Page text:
IN THE UNITED STATES DISTRICT COURT FOR THE WESTERN DISTRICT OF PENNSYLVANIA
September 30, 2010
CHARLES CHISLER, PLAINTIFF,
SGT. EDWARD P. JOHNSTON IN HIS INDIVIDUAL CAPACITY, ET AL., DEFENDANTS.
The opinion of the court was delivered by: Nora Barry Fischer United States District Judge
ORDER OF COURT AND NOW, this 30th day of September, 2010, upon consideration of the Pennsylvania Department of Corrections' ("DOC") motion to quash portions of a subpoena dated August 23, 2010 and issued to "Debra Rand, Esq., DOC Office of General Counsel, DOC Headquarters" ("subpoena") (Docket No. 96), DOC's supplement to said motion (Docket No. 98), and Plaintiff's response thereto (Docket No. 99), it is hereby ORDERED that said motion  is DENIED for the following reasons:
1. DOC has failed to meet and confer with Plaintiff's counsel prior to filing a discovery motion and failed to file a certificate of conferral in support thereof as required under the Local Rules and this Court's Practice and Procedures. W.D. Pa. L. Cv. R. 7.1; See Practices & Procedures of Judge Nora Barry Fischer, II(N), available at: http://www.pawd.uscourts.gov/Documents/Judge/fischer_pp.pdf (effective 3/23/10).
2. DOC has failed to demonstrate that quashing the subpoena is warranted. In re Martino, Misc. No. 10-81, 2010 U.S. Dist. LEXIS 28991, at *3 (W.D. Pa. Mar. 26, 2010) (describing movant's burden on a motion to quash as a "heavy one").
3. DOC has asserted a privilege but failed to support its claim with a privilege log. See Fed. R. Civ. P. 45(d)(2)(A)(ii); see also Avery Dennison Corp. v. Four Pillars, 190 F.R.D. 1, 1 (D.D.C. 1999) (describing privilege logs as "the universally accepted means" of asserting privilege claims in the federal courts).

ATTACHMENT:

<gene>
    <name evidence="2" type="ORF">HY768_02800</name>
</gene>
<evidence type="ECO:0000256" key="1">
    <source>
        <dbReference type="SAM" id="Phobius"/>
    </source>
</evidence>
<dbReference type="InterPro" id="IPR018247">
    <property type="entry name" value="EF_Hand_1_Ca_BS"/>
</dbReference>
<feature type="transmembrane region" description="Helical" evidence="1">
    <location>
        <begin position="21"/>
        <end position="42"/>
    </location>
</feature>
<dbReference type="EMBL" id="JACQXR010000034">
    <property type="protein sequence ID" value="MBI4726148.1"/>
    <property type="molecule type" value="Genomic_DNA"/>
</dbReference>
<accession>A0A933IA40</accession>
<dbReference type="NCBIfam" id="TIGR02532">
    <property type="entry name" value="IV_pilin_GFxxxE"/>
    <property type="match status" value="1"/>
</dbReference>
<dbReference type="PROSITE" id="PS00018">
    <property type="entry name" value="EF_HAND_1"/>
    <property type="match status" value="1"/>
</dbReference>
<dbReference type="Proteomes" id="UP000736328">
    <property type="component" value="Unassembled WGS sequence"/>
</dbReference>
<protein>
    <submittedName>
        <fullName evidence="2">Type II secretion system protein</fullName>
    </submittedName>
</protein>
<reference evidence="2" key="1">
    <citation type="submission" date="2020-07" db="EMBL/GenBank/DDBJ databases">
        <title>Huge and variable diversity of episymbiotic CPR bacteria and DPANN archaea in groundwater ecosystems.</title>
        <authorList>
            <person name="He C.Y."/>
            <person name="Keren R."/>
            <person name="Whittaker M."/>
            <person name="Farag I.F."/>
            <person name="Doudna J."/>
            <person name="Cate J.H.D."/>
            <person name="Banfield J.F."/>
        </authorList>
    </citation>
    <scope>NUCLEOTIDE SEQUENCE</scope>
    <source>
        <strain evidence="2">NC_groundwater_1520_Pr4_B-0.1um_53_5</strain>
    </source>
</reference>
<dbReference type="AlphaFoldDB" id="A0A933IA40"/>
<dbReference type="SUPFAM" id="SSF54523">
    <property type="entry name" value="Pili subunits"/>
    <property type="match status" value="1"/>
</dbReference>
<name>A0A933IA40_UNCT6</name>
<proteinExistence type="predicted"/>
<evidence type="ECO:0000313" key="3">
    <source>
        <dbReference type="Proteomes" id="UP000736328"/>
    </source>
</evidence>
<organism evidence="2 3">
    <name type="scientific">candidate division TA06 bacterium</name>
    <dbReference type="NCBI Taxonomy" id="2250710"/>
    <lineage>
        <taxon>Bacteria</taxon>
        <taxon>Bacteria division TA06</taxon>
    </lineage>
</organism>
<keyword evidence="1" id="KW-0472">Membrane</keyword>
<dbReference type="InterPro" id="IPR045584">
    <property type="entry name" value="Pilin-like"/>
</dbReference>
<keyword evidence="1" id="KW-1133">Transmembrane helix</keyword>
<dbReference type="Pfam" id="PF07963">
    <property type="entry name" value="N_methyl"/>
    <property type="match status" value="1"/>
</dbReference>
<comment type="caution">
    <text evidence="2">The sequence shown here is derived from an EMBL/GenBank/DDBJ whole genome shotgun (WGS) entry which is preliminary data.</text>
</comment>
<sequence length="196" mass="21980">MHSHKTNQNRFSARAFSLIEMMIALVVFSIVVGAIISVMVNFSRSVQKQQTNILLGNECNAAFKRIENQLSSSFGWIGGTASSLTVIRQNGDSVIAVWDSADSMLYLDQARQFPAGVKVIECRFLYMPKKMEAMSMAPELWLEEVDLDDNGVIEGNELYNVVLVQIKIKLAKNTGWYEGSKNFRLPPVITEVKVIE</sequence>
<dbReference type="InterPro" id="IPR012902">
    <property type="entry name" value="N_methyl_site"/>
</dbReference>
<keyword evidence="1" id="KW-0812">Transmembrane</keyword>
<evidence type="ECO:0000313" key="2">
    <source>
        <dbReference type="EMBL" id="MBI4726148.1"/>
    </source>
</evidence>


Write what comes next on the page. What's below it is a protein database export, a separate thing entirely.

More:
4. DOC has failed to demonstrate ambiguity in the disputed terms or show how responding to the subpoena would create an undue burden. See Gateway Eng'rs, Inc. v. Edward T. Sitarik Contracting, Inc., No. 09-mc-209, 2009 U.S. Dist. LEXIS 94351, at *7 (W.D. Pa. Oct. 9, 2005).
5. The subpoena seeks information that is relevant to the subject matter and the discovery sought is reasonably calculated to lead to admissible evidence. Id. at *9 (stating that a court should quash a subpoena only if "it is palpable that the evidence sought can have no possible bearing upon the issues") (quoting Cash Today of Tex., Inc. v. Greenberg, No. 02-MC-77, 2002 U.S. Dist. LEXIS 20694, at *4 (D. Del. Oct. 23, 2002)).
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